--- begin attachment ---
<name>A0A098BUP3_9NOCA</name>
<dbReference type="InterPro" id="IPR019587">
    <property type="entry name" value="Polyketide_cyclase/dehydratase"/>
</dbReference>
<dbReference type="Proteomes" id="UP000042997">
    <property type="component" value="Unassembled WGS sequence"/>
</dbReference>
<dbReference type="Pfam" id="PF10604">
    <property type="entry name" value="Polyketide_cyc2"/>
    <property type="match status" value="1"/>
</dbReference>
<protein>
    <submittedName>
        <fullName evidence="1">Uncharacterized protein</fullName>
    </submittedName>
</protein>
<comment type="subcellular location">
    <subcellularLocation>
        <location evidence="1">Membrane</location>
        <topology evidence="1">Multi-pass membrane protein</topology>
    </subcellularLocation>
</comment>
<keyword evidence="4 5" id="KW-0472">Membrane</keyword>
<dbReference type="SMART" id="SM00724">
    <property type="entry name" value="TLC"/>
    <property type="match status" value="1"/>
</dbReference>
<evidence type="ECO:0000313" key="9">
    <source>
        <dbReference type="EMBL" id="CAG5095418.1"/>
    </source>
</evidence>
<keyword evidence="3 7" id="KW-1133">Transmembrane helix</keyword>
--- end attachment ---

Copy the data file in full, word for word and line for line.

<name>A0A098BUP3_9NOCA</name>
<dbReference type="InterPro" id="IPR019587">
    <property type="entry name" value="Polyketide_cyclase/dehydratase"/>
</dbReference>
<dbReference type="Proteomes" id="UP000042997">
    <property type="component" value="Unassembled WGS sequence"/>
</dbReference>
<dbReference type="Pfam" id="PF10604">
    <property type="entry name" value="Polyketide_cyc2"/>
    <property type="match status" value="1"/>
</dbReference>
<protein>
    <submittedName>
        <fullName evidence="1">Uncharacterized protein</fullName>
    </submittedName>
</protein>
<comment type="subcellular location">
    <subcellularLocation>
        <location evidence="1">Membrane</location>
        <topology evidence="1">Multi-pass membrane protein</topology>
    </subcellularLocation>
</comment>
<keyword evidence="4 5" id="KW-0472">Membrane</keyword>
<dbReference type="SMART" id="SM00724">
    <property type="entry name" value="TLC"/>
    <property type="match status" value="1"/>
</dbReference>
<evidence type="ECO:0000313" key="9">
    <source>
        <dbReference type="EMBL" id="CAG5095418.1"/>
    </source>
</evidence>
<keyword evidence="3 7" id="KW-1133">Transmembrane helix</keyword>